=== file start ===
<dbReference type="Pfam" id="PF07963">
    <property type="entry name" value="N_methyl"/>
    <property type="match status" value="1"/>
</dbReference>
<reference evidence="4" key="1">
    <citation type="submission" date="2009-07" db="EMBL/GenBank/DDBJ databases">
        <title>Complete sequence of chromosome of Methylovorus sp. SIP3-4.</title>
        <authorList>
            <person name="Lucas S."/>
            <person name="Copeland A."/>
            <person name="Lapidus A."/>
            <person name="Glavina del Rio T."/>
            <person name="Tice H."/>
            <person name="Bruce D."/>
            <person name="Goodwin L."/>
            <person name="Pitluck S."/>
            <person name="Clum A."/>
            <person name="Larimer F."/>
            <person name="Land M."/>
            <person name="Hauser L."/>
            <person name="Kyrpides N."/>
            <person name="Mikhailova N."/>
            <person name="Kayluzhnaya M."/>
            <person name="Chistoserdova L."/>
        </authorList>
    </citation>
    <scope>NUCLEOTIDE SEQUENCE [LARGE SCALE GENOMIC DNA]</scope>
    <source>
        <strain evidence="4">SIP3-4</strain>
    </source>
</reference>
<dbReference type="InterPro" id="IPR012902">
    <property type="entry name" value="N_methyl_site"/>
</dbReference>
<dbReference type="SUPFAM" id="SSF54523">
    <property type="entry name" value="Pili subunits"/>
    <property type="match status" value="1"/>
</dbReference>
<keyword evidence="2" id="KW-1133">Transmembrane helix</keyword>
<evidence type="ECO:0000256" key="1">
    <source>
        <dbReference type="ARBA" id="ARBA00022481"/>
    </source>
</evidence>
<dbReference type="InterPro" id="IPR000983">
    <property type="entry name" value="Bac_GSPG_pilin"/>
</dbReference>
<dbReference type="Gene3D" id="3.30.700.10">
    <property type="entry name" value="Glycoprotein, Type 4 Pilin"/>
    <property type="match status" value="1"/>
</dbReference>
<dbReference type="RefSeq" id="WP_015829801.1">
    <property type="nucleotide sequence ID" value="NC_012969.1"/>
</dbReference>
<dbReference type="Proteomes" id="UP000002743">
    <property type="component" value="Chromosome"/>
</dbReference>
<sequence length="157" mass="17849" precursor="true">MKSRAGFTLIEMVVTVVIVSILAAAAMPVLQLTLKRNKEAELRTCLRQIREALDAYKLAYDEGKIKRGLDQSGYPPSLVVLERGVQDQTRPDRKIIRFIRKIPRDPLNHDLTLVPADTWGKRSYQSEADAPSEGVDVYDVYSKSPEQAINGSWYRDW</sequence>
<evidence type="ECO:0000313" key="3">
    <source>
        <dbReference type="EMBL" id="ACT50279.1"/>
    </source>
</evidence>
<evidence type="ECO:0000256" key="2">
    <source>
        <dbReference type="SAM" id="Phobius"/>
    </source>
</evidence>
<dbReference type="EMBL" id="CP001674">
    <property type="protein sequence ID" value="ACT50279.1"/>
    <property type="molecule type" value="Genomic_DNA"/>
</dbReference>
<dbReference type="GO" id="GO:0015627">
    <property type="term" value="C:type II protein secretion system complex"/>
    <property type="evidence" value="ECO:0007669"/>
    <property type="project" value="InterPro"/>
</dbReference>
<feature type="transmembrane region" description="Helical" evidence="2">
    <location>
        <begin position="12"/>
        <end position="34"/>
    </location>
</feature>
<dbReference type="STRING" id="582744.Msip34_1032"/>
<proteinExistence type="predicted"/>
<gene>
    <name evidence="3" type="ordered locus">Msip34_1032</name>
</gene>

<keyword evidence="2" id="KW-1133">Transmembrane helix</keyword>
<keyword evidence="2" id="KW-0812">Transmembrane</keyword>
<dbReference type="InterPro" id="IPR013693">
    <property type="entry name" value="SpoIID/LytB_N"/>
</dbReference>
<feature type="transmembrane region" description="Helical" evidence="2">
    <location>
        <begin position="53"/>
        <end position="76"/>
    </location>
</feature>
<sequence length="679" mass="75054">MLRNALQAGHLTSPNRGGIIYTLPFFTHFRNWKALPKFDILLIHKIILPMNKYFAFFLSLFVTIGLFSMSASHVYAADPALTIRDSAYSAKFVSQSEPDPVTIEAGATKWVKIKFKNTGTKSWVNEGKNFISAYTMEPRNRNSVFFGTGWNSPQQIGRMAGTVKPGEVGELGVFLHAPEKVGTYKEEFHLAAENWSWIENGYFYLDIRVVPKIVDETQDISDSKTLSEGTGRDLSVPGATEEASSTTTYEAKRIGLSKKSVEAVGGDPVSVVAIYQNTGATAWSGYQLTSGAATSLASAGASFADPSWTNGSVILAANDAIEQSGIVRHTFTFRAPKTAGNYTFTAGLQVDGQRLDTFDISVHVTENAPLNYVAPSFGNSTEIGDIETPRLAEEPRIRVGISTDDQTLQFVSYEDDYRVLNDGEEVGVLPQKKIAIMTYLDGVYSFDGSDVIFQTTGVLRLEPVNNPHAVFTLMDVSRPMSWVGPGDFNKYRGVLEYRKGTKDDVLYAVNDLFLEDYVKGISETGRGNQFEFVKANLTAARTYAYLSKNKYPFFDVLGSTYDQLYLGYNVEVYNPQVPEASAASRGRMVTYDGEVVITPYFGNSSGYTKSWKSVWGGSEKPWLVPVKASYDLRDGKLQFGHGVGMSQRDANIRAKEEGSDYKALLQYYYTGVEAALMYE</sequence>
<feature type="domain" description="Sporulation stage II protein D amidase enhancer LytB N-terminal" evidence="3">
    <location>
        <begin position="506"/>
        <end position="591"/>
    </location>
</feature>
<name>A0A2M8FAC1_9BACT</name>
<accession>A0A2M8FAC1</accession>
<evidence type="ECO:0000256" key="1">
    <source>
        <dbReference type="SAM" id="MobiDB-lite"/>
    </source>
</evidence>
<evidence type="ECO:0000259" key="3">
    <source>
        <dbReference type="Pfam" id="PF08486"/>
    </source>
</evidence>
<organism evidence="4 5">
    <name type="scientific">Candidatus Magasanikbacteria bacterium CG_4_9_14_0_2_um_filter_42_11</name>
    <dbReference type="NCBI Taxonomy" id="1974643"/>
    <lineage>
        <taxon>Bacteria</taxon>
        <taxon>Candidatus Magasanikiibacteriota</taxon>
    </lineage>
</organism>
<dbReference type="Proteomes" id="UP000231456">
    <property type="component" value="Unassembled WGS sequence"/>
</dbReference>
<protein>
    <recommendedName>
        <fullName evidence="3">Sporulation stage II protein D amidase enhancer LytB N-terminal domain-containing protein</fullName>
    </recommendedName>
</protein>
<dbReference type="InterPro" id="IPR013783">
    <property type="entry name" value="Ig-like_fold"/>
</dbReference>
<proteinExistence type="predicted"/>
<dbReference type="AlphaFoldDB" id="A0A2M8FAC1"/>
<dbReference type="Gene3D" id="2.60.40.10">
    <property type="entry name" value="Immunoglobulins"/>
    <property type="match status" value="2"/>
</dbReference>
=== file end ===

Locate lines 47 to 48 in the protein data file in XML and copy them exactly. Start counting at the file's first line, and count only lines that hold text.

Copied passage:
</dbReference>
<dbReference type="Gene3D" id="3.30.700.10">